Following the news about the gigabytes of medical, payroll and other data held in MongoDB databases have been deleted in a cyber attack, with the attacker seeking a ransom to restore the information. IT security experts from Cryptzone and Varonis commented below.
Jason Garbis, Vice President of Products at Cryptzone:
“Attacks – such as those against MongoDB databases, are exceptionally damaging but frustratingly they’re also preventable.
“Exposing any system to the ‘Internet Cesspit’ is fundamentally a bad idea. All systems have weaknesses – whether it’s a vulnerability, poor configuration or inadequate controls. It’s far too easy for an attacker to use Shodan [a search engine that lets users find specific types of computers such as web cams, routers, etc.] to discover and then violate them.
“Rather than putting all of their systems in the shop window, particularly one that doesn’t even have any glass to protect it, companies must wake up to the realization that a new approach to network security is required. Taking an identity-centric approach, so one that only permits authorized users to access resources, would effectively brick up the window to anyone that doesn’t know its there, locking the attackers out and rendering their malware impotent.”
Rob Sobers, Director at Varonis:
“Organisations that run web-facing systems are in for a world of hurt if they aren’t maniacal about patch management. Ransomware allows attackers to indiscriminately scan for vulnerable systems and encrypt data en masse, yielding a small fortune in bitcoins.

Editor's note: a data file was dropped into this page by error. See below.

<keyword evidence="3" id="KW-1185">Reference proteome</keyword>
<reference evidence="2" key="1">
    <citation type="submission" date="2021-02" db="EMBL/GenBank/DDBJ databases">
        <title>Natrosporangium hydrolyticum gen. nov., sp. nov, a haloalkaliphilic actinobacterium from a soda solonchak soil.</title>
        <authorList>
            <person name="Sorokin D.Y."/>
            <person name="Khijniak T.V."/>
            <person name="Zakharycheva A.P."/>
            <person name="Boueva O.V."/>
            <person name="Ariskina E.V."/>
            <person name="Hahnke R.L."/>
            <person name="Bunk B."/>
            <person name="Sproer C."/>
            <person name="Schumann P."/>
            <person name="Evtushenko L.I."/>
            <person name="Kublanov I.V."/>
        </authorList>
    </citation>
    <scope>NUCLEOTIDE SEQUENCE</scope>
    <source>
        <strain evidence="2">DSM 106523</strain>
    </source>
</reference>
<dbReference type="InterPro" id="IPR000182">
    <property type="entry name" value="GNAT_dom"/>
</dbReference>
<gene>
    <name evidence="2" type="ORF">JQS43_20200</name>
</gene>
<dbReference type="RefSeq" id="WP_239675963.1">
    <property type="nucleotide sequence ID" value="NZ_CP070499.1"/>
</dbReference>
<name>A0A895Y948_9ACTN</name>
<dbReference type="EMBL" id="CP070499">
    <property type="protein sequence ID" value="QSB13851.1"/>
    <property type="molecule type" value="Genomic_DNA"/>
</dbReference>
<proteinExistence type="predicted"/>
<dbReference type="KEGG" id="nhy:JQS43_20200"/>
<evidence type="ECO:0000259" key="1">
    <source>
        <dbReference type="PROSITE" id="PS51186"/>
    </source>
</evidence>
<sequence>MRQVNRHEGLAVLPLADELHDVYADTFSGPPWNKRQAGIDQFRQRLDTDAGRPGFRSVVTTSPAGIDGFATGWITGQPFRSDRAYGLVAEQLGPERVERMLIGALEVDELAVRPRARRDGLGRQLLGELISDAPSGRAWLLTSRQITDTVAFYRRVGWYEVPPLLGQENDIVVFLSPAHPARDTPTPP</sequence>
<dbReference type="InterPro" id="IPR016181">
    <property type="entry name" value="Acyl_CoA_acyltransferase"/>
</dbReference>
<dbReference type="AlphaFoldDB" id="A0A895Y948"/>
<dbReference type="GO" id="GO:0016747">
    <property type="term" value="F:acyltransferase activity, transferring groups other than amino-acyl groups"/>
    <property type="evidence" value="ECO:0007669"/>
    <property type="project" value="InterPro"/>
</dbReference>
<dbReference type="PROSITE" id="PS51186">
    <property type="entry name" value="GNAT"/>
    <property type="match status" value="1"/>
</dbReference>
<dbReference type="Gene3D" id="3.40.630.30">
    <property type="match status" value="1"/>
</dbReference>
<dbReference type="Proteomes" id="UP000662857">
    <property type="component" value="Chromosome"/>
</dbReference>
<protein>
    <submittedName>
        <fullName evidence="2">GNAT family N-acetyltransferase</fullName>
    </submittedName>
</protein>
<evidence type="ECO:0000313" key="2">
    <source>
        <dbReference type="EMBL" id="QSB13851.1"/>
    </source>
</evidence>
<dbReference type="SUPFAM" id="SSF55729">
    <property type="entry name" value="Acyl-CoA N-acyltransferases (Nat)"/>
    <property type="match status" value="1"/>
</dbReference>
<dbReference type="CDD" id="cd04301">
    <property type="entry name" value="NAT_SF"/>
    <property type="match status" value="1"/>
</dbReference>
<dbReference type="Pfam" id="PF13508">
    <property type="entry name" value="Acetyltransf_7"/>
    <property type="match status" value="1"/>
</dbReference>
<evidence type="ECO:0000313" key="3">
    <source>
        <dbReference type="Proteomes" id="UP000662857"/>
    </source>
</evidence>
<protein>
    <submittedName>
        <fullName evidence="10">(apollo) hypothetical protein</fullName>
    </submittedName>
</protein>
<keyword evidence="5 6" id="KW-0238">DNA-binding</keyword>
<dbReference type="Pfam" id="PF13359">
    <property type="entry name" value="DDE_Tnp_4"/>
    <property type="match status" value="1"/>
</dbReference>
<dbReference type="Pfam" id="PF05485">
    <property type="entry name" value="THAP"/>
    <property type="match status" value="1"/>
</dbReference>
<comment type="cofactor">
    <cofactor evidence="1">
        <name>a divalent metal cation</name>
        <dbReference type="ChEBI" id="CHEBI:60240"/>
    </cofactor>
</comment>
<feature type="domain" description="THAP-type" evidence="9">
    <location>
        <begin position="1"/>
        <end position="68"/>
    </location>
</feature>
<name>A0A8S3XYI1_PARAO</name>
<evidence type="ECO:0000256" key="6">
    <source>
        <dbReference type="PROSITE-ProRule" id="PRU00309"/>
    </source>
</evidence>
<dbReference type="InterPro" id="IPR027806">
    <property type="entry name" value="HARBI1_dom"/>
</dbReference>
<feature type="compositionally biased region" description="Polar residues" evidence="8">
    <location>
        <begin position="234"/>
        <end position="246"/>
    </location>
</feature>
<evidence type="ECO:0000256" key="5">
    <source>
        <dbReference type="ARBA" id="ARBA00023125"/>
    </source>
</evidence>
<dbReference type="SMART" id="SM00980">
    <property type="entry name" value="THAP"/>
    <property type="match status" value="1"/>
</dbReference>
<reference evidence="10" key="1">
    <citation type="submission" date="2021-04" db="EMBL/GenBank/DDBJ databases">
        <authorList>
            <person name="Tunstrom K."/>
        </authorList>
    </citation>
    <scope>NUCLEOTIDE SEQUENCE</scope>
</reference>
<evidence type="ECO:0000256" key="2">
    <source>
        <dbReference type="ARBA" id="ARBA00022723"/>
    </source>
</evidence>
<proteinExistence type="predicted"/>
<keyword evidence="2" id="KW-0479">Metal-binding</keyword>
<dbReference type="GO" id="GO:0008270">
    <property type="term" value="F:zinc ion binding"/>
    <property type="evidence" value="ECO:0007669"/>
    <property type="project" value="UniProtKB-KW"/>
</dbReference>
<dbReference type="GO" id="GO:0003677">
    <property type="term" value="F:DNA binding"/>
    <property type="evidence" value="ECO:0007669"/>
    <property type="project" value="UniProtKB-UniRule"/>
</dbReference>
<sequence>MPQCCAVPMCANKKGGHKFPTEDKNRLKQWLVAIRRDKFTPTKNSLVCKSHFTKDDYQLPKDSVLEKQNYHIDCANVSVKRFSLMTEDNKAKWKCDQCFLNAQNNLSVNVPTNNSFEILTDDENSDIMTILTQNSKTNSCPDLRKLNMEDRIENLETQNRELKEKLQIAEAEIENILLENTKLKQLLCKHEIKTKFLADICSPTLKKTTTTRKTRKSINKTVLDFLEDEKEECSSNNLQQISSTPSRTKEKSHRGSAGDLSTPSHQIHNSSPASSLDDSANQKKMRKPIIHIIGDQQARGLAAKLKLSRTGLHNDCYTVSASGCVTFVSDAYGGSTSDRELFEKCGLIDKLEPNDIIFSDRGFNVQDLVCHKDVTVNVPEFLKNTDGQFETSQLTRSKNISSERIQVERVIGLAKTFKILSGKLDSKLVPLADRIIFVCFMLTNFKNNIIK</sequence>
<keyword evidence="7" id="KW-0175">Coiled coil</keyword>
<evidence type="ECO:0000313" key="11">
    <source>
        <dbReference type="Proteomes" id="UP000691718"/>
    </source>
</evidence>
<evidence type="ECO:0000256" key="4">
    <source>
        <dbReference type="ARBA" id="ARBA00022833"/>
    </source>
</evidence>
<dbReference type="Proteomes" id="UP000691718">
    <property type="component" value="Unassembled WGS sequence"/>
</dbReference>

“MongoDB is not unique—OpenSSL, Apache, MySQL, Linux, etc. have all had their fair share of security. We’ve seen hackers exploit WordPress vulnerabilities that were patched more than 10 years ago!
“The problem of overexposed data goes behind the public Internet, too. We see the same exact problem behind the corporate firewall—it’s not uncommon to find hundreds of thousands of sensitive folders with highly sensitive data exposed to every user on the network within the first few minutes of a risk assessment.
“There are a few fixable security failures here, namely poor configuration and patch management and not knowing where sensitive data resides.
“Organizations should have a documented patch management process, should scan for vulnerabilities and configuration mishaps, and discover and classify sensitive data and systems so they can properly lock them down.
“We cover many best practices around security web applications in our free video series Web Security Fundamentals, taught by security expert Troy Hunt.”